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Building community Featured

9:59am EDT August 16, 2004
Dan Coffery doesn’t design buildings for the honors he may garner, although the awards he’s received are numerous and bestowed upon him with regularity. Coffey, founder and principal architect of 20-year-old architectural firm Daniel P. Coffey and Associates Ltd., does it for what architecture creates for people.

“I think, at the end of the day, the enrichment of life going forward is what’s very important,” Coffey says. “I think architecture helps bring people together.”

Coffey may design buildings with the idea of bringing people together, but sometimes he must bring them together before any ideas even make it to paper.

Whether it is the DePaul Center, the University of Illinois Chicago, or any of the several theater rehabilitation projects he’s undertaken, Coffey doesn’t wait for someone to come to him. He often seeks out and brings together the individuals necessary to get a project done. It’s what he calls being a proactive architect.

Coffey has been honored for more than just his design abilities. Among the recognition he has received: Chicago Leaders Under 40 Award (1994), Crain's Chicago Business; Chicago Leaders in the Arts 1998, Chicago Tribune; and Who's Who of Chicago's Leaders 1999, Crain's Chicago Business. His organization was recently named a Chicago firm of Excellence, Among the firm’s list of projects are Millennium Park Tower, Sherman Plaza, Joffrey Ballet Center, Chicago Theater, Palace Theater and Red Line Subway. He is licensed to practice in all 50 states and has projects in more than a dozen.

When he isn’t working to bring the community closer together with his designs, Coffey participates in a number of organizations. He serves as chairman of the Chicago International Film Festival and on the boards of the Steppenwolf Theater Company in Chicago, The Shakespeare Globe Center in London, The Chicago Opera Theater and the Chicago Central Area Committee.

Coffey has recently designed a theater project for Schaumberg.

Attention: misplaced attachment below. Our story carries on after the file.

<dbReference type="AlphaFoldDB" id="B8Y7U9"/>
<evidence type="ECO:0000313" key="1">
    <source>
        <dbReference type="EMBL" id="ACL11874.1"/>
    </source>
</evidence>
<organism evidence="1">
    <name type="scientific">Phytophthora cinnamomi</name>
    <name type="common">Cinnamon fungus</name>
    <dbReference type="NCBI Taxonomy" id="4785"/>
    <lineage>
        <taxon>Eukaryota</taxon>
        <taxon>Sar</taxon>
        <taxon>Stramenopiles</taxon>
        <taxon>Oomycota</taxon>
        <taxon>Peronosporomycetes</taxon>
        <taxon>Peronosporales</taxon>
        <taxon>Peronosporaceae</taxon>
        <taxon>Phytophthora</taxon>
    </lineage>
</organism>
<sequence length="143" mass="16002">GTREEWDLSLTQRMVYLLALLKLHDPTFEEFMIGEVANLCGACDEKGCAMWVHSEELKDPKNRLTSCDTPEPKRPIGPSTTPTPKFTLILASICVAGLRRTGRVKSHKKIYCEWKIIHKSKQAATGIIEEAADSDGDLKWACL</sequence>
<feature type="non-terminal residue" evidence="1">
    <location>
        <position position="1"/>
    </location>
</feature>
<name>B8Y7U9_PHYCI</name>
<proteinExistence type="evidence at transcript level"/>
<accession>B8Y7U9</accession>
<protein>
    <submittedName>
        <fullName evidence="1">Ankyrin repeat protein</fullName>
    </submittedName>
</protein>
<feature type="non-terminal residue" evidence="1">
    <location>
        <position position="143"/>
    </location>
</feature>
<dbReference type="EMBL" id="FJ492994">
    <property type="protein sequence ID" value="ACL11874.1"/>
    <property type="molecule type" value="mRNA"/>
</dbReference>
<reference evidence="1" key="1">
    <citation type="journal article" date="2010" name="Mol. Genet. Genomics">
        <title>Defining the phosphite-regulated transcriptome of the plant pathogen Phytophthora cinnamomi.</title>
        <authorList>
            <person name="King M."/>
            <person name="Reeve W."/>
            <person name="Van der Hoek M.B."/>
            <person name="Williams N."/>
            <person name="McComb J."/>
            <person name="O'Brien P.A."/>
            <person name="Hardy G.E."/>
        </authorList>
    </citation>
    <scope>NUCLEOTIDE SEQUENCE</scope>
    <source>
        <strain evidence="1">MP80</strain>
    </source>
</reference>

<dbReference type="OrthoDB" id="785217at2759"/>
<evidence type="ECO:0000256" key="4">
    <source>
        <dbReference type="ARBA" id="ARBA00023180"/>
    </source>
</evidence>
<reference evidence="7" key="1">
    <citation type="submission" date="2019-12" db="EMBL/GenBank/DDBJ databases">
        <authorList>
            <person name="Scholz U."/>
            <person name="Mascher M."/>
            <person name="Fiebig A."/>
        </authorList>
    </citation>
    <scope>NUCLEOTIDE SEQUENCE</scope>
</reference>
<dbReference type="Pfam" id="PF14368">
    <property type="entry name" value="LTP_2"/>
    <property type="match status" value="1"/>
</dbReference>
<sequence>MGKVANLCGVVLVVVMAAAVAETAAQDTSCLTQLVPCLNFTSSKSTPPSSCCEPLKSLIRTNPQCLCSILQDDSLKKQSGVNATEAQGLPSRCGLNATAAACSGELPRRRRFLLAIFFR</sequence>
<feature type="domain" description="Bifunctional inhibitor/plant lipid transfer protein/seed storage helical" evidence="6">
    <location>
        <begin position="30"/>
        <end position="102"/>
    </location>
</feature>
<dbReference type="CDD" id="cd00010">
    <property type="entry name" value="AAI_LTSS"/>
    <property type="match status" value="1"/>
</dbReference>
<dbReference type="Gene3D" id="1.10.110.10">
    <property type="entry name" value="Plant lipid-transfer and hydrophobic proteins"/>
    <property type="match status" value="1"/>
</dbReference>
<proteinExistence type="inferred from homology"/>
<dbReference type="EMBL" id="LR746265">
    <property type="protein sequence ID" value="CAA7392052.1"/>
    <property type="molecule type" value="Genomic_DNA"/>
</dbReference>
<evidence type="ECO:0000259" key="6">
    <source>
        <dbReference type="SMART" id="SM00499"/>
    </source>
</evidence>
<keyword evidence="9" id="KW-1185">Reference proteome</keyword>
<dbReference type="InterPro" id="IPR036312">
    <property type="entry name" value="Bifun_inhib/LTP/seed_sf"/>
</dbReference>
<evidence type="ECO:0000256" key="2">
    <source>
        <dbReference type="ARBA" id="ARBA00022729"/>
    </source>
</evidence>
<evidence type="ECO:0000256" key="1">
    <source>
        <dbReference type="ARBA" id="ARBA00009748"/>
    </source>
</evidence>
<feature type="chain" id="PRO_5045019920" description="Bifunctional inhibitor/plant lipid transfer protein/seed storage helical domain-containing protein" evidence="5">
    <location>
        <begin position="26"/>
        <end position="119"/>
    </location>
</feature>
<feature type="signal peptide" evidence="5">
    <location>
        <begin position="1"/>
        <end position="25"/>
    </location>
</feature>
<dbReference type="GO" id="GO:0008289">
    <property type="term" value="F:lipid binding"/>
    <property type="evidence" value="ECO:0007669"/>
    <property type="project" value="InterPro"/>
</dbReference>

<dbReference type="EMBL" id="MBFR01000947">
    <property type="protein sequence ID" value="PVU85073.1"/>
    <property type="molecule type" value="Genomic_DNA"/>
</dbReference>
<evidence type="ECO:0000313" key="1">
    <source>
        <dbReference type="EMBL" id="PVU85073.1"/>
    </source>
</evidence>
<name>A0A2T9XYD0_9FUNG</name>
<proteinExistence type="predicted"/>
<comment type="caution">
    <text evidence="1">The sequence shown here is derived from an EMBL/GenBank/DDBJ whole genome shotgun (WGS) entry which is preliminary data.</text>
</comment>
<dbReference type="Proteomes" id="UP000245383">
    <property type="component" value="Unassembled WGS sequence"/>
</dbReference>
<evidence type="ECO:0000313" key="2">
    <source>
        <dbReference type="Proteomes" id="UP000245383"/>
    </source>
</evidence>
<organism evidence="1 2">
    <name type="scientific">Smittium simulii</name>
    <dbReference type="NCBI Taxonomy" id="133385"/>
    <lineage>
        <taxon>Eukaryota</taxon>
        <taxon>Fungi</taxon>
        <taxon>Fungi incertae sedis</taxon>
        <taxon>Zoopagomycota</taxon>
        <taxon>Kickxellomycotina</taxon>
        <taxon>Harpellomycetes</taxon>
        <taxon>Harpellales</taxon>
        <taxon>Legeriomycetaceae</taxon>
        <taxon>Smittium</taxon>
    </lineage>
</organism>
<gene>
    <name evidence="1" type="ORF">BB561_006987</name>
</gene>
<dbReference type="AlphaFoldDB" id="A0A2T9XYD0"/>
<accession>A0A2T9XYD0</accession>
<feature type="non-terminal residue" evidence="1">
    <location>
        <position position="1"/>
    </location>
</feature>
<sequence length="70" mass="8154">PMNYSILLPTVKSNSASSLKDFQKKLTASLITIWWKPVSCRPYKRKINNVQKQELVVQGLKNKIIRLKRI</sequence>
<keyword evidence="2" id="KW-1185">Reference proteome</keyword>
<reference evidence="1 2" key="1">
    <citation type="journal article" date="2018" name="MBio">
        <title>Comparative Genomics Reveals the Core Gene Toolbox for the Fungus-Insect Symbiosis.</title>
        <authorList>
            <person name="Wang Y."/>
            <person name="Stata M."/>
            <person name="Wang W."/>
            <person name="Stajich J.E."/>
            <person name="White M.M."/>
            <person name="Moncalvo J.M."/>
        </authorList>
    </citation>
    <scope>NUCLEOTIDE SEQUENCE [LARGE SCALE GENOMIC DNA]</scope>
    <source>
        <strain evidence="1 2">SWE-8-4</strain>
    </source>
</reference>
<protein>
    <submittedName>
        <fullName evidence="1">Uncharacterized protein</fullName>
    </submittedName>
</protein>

“It’s going to truly be a landmark,” he says. “People are going to say, ‘Wow!’

Architecture is really one of the few specific arts in that it’s not just art it’s a business thing or a functional thing, but like art it can uplift your spirits and make your life better.”

Coffey is also involved in The American Institute of Architects, The Urban Land Institute, The Executive Club of Chicago, The International Facility Management Association, The League of Historic American Theaters and The National Trust for Historic Preservation.

Smart Business Chicago spoke with Coffey to learn more about his philosophy on architecture and how he approaches his design projects.

What is the role of a proactive architect?
It’s really an architect in a leadership position, making projects happen and putting together teams of people that might not normally be put together in order to make a project go forward, but also might not normally happen all by itself.

An example would be the DePaul Center, which was a 650,000 square-foot building that the city was going to tear down. It was right on State Street. I helped arrange the city of Chicago and the DePaul University and some other groups to come together to save the building and rebuild and turn it into a downtown Loop Campus headquarters with city offices and retail in it.

If that hadn’t occurred it probably would have been torn down and a federal office building built there instead.